Seminar: Assembly of Epiphytic Bacterial Communities on Plants and Their Interactions with the Plant Host

Richard R. Nelson Memorial Lecture Series Speaker Dr. Steven E. Lindow, Professor, Executive Associate Dean, College of Natural Resources, University of California-Berkeley

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April 23, 2018, 3:35 PM - 4:30 PM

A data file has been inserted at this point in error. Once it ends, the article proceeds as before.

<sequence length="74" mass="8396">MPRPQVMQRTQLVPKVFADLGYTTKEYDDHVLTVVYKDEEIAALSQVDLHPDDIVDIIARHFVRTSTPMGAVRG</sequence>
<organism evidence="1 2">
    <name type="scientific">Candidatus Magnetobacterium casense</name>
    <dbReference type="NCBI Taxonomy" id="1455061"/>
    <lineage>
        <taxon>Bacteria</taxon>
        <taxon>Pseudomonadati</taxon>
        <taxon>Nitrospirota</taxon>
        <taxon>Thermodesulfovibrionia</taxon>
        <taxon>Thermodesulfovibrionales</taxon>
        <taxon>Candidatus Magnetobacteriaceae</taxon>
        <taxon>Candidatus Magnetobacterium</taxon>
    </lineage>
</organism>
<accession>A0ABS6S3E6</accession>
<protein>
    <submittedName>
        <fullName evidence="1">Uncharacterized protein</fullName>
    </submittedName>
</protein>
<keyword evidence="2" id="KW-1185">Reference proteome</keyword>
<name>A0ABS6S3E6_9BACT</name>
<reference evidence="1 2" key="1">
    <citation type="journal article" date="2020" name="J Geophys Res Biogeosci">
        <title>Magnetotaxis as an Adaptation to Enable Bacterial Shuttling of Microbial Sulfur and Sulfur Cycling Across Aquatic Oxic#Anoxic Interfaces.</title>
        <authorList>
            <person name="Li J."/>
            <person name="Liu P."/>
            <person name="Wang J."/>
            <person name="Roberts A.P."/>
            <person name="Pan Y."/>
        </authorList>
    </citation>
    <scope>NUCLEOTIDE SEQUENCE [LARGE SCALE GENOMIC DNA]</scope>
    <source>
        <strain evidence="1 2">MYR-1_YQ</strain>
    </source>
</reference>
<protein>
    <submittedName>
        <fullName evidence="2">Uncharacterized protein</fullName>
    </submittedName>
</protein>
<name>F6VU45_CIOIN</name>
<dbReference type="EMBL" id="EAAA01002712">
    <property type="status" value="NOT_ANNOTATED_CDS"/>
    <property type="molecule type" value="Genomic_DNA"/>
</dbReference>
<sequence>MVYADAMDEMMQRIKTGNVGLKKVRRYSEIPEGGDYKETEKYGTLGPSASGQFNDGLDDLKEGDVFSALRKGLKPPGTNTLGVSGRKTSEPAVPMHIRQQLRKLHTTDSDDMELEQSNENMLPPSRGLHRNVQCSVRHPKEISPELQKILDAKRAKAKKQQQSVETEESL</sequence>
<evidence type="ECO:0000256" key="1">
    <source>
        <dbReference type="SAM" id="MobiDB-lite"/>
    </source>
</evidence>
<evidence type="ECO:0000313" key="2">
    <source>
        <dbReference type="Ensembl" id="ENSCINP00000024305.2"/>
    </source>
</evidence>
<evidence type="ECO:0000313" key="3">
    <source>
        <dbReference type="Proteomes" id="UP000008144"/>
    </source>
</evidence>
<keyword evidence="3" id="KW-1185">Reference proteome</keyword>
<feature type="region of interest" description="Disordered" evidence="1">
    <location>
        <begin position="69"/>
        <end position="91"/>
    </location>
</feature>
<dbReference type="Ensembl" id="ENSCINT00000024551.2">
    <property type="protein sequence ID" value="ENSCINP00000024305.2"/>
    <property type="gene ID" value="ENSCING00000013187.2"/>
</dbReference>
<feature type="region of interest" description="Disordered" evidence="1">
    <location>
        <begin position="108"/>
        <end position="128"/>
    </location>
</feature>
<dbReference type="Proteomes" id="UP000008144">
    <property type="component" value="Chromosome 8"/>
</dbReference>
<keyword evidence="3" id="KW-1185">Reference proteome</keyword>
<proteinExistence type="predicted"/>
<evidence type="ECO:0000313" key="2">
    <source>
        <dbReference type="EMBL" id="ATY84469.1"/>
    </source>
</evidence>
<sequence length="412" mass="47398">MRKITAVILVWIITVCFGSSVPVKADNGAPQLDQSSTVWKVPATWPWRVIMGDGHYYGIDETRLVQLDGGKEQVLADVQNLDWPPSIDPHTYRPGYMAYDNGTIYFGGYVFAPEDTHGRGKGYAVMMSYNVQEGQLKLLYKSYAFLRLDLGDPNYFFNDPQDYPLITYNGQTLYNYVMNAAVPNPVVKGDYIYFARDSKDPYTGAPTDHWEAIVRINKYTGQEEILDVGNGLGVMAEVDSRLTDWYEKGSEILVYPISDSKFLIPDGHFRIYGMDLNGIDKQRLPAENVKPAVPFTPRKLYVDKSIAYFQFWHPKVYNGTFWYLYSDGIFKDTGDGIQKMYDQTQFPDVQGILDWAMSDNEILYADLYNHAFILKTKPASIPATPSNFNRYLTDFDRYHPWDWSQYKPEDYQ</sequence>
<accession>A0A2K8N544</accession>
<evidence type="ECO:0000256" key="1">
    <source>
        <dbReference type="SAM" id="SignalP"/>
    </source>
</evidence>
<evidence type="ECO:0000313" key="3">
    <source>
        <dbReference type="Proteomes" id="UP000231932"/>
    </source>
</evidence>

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Foliar plant surfaces such as leaves support large population sizes of a variety of bacteria and fungi. These epiphytes can contain plant pathogens and ice nucleating bacteria capable of damaging the plant, but also taxa that are beneficial to the plant in various ways. Nutrient resources supplied by the plant are heterogeneously dispersed on plant surfaces, leading to spatially aggregated bacterial communities in which survival is much enhanced and sharing of signaling molecules is facilitated compared to more solitary cells. Bacteria also modify the local microenvironments that they inhabit on leaf surfaces such as by producing 3-indole acetic acid to modulate nutrient availability as well as hygroscopic biosurfactants that prevent desiccation of these epiphytes. As an open habitat, bacterial community composition is strongly driven by the immigration of inoculum. The emigration of bacteria into the air from plants is a very active process, and the composition of airborne microbial communities is strongly driven by the characteristics of the plants from which the bacteria emigrated. The assembly of bacteria on plants is thus driven by a combination of highly localized modification of leaf surfaces by bacterial colonists and the larger scale patterns of airborne bacterial cells driven by release from other local plant hosts.

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